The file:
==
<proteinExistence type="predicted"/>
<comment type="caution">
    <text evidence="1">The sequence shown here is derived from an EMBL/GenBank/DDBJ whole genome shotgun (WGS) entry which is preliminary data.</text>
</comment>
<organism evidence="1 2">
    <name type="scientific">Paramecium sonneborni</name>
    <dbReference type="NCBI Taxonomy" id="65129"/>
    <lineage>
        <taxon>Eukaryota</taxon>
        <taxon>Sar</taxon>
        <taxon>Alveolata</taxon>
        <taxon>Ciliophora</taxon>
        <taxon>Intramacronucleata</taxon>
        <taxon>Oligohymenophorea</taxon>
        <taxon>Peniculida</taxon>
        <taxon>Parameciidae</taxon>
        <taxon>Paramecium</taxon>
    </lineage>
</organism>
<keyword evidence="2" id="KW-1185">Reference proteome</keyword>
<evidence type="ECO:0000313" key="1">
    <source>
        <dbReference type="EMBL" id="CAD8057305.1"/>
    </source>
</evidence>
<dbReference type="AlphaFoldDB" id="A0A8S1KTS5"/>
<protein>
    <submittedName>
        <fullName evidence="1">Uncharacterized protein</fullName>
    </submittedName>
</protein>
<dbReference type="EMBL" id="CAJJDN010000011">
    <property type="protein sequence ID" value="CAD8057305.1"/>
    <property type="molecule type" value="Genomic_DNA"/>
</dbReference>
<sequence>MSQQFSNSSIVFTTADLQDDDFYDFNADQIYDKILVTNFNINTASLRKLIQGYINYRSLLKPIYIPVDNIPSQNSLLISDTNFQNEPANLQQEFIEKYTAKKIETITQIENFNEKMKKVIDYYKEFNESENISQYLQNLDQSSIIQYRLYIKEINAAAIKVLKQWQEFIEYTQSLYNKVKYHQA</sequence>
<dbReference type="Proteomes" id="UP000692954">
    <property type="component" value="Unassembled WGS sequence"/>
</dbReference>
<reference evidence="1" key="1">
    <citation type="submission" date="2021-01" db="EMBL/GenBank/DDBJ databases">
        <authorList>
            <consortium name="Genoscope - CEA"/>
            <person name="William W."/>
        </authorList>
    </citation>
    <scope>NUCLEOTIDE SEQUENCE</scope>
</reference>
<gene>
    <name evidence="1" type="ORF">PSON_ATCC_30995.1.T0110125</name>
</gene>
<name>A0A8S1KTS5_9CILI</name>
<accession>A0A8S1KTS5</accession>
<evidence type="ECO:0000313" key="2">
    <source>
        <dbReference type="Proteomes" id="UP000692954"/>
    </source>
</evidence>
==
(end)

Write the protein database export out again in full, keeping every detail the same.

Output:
<proteinExistence type="predicted"/>
<comment type="caution">
    <text evidence="1">The sequence shown here is derived from an EMBL/GenBank/DDBJ whole genome shotgun (WGS) entry which is preliminary data.</text>
</comment>
<organism evidence="1 2">
    <name type="scientific">Paramecium sonneborni</name>
    <dbReference type="NCBI Taxonomy" id="65129"/>
    <lineage>
        <taxon>Eukaryota</taxon>
        <taxon>Sar</taxon>
        <taxon>Alveolata</taxon>
        <taxon>Ciliophora</taxon>
        <taxon>Intramacronucleata</taxon>
        <taxon>Oligohymenophorea</taxon>
        <taxon>Peniculida</taxon>
        <taxon>Parameciidae</taxon>
        <taxon>Paramecium</taxon>
    </lineage>
</organism>
<keyword evidence="2" id="KW-1185">Reference proteome</keyword>
<evidence type="ECO:0000313" key="1">
    <source>
        <dbReference type="EMBL" id="CAD8057305.1"/>
    </source>
</evidence>
<dbReference type="AlphaFoldDB" id="A0A8S1KTS5"/>
<protein>
    <submittedName>
        <fullName evidence="1">Uncharacterized protein</fullName>
    </submittedName>
</protein>
<dbReference type="EMBL" id="CAJJDN010000011">
    <property type="protein sequence ID" value="CAD8057305.1"/>
    <property type="molecule type" value="Genomic_DNA"/>
</dbReference>
<sequence>MSQQFSNSSIVFTTADLQDDDFYDFNADQIYDKILVTNFNINTASLRKLIQGYINYRSLLKPIYIPVDNIPSQNSLLISDTNFQNEPANLQQEFIEKYTAKKIETITQIENFNEKMKKVIDYYKEFNESENISQYLQNLDQSSIIQYRLYIKEINAAAIKVLKQWQEFIEYTQSLYNKVKYHQA</sequence>
<dbReference type="Proteomes" id="UP000692954">
    <property type="component" value="Unassembled WGS sequence"/>
</dbReference>
<reference evidence="1" key="1">
    <citation type="submission" date="2021-01" db="EMBL/GenBank/DDBJ databases">
        <authorList>
            <consortium name="Genoscope - CEA"/>
            <person name="William W."/>
        </authorList>
    </citation>
    <scope>NUCLEOTIDE SEQUENCE</scope>
</reference>
<gene>
    <name evidence="1" type="ORF">PSON_ATCC_30995.1.T0110125</name>
</gene>
<name>A0A8S1KTS5_9CILI</name>
<accession>A0A8S1KTS5</accession>
<evidence type="ECO:0000313" key="2">
    <source>
        <dbReference type="Proteomes" id="UP000692954"/>
    </source>
</evidence>